I recently finished reading Harlan Coben’s newest thriller, Fool Me Once. As many of you know, Harlan is my favorite author. However, does his latest novel live up to his tremendous reputation? Watch my book review below to find out whether or not you should pick up a copy of Fool Me Once:
Want to hear something strange? I met Nelson DeMille twice before reading one of his books. Seriously! I met him at a Harlan Coben book signing and then I met him at ThrillerFest last year, so I finally decided it was time to read one of his books – especially since I’ve heard such great things about them. The one I decided to start with was Plum Island. Read more…
I’ve said it before and I’ll say it again: Harlan Coben is my favorite author. His novels are replete with well-developed characters, believable dialogue, great humor, and they have more twists and turns than a steep mountain road. Coben’s last thriller, Six Years, was my favorite of 2013 and I just finished his new book, due out this Tuesday, Missing You. So, how does it measure up to last year’s offering? Read on, my curious friend.
My favorite part of Missing You is the inspiration for it’s title – the #1 1984 hit song “Missing You” by John Waite. Being a fan of all things ’80s, this brought a smile to my face and made me want to listen to John Waite, which, by the way, I’m doing right now as I write this review.
But let’s get back to the book. While it’s not quite as spectacular as Six Years, Missing You is a solid thriller that delivers the goods. The story’s protagonist, Kat Donovan, finds her ex-fiance on an online dating site and, as expected, things aren’t what they seem. This is an interesting premise and it pulled me in right from the start. In typical Coben fashion, there are multiple plots that eventually overlap, and he handles them deftly.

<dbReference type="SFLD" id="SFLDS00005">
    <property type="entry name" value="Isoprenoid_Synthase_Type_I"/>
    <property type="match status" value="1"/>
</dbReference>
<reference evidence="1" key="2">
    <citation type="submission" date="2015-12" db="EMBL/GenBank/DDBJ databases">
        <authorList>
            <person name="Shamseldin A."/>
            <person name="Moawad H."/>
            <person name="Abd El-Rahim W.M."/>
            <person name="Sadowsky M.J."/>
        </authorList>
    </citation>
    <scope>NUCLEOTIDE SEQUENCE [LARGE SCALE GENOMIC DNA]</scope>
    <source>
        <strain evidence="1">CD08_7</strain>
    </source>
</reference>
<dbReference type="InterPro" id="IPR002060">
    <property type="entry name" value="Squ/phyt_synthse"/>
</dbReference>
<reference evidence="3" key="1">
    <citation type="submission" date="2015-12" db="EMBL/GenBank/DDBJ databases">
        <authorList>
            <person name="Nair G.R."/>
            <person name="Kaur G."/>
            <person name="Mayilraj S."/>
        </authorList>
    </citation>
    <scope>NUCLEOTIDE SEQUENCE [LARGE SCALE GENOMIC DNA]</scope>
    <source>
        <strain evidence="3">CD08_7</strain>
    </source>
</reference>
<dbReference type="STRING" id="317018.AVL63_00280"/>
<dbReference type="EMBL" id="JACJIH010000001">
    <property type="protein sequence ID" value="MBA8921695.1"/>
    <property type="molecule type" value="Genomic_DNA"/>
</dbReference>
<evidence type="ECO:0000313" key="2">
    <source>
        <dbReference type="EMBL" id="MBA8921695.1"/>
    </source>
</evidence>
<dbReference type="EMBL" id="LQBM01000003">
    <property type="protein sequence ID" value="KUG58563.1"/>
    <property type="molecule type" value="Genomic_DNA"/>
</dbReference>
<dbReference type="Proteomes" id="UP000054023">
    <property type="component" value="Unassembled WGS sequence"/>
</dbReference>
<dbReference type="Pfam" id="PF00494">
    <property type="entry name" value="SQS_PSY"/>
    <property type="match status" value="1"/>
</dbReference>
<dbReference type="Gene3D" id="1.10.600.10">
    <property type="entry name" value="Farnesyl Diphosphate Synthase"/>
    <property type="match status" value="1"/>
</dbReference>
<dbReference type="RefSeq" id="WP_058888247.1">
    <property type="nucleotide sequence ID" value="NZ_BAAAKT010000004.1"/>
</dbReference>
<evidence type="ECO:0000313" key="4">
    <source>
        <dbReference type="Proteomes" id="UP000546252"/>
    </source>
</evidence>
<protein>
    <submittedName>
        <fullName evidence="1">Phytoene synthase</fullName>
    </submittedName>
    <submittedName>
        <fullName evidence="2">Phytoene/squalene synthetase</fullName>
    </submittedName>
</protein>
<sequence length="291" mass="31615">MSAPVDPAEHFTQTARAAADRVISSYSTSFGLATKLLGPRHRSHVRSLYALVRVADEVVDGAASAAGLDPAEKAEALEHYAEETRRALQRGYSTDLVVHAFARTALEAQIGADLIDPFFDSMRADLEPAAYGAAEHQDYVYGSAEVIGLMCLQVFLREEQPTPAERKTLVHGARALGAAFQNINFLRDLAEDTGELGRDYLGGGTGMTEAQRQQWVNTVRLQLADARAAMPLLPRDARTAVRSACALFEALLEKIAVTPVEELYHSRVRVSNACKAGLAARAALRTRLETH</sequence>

But where he really shines is the romantic scenes. For my money, Coben is the best author when it comes to writing a scene that conveys characters’ spoken – and unspoken – feelings toward one another. His books always move me at some point, and Missing You did so on numerous occasions.
The novel features a nice balance of dialogue and action, and the scenes where “business picks up” are edge-of-your-seat fun. If you’re a fan of thrillers or love Coben’s previous work, I think you’ll enjoy Missing You. It’s head and shoulders above the competition and the most fun you’ll have outside of listening to a John Waite song. I highly recommend it.
Below is the official synopsis, as well as the “Missing You” music video by John Waite that inspired the title of this book:
It’s a profile, like all the others on the online dating site. But as NYPD Detective Kat Donovan focuses on the accompanying picture, she feels her whole world explode, as emotions she’s ignored for decades come crashing down on her. Staring back at her is her ex-fiancé Jeff, the man who shattered her heart—and who she hasn’t seen in 18 years.
Kat feels a spark, wondering if this might be the moment when past tragedies recede and a new world opens up to her. But when she reaches out to the man in the profile, her reawakened hope quickly darkens into suspicion and then terror as an unspeakable conspiracy comes to light, in which monsters prey upon the most vulnerable.